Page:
So, I absolutely think that they will go hand in hand, and it is very new in many ways. So, there are many tests and lessons that need to happen to make sure that it is sustainable, democratized, and face guard for the community. But I would love to see the momentum and normalization of digital culture or what I call an e-culture because it opens the invitation to the wider community, whether that is gaming NFTs, blockchain, and the Bitcoin arena in this shared metaverse.
So, I think it is fascinating, and there is a lot to learn. I also think it is a little bit of a grab. All there will be those that rise to the top and those that fall off. There will be staying power and those who do not like many people in different communities, but I watch it closely. I think it is interesting how compelling the brands have leveraged the space and how they show up.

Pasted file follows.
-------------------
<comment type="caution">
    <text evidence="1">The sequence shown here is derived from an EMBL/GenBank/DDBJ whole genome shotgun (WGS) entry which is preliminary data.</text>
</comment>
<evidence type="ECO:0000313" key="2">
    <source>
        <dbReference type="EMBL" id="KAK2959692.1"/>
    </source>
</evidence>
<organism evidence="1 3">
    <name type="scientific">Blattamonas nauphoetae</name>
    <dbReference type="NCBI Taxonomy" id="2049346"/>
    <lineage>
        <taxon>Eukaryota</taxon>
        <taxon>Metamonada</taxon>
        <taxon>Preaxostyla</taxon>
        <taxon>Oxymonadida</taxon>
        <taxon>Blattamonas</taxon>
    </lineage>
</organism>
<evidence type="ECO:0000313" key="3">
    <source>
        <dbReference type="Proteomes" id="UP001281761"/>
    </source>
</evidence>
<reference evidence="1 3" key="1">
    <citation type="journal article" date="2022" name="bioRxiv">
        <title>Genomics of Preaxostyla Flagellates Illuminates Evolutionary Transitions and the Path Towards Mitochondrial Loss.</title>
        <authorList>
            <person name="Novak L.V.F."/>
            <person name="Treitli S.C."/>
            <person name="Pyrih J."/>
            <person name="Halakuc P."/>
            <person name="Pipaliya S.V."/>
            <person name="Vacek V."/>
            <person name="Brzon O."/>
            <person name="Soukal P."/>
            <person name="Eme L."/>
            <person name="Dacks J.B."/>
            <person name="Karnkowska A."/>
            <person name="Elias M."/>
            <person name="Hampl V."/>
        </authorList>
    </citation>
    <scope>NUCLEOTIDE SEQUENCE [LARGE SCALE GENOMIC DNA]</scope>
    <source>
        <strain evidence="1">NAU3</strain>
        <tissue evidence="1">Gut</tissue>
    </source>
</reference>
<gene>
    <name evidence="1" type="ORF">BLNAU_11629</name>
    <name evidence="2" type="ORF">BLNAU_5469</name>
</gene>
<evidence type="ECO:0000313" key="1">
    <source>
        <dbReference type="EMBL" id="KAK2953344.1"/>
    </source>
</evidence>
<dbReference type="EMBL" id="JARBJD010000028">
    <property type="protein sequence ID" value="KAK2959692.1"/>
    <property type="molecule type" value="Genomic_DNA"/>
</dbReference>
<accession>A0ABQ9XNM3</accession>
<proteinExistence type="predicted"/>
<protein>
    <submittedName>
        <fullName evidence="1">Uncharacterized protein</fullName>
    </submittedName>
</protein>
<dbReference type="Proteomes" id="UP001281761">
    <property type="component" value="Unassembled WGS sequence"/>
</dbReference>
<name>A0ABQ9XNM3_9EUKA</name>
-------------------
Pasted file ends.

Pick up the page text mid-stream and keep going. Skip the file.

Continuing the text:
Are there any Queen’s Gaming Collective plans to launch any NFTs in the next couple of months?
Alisa Jacobs: We do not plan to launch our own NFTs in the next couple of months as we are focused on dropping our merch and developing our gaming strategy and product, but it is on our radar. We are doing a lot of due diligence for responsibility frankly as mentioned, there are concerns with the footprint and sustainability, protection, and provision for the community, and making sure it is a truly democratize eco-system and economically inclusivity for creatives and collectors, which is core and the nucleus of the company. So, when and if we do NTFS, it would be incredibly thoughtful and not rushed.
Back in December, you were a part of the Music Gaming Con panel and touched on fighting against gatekeepers. What do you look for when hiring potential full-time employees or interns?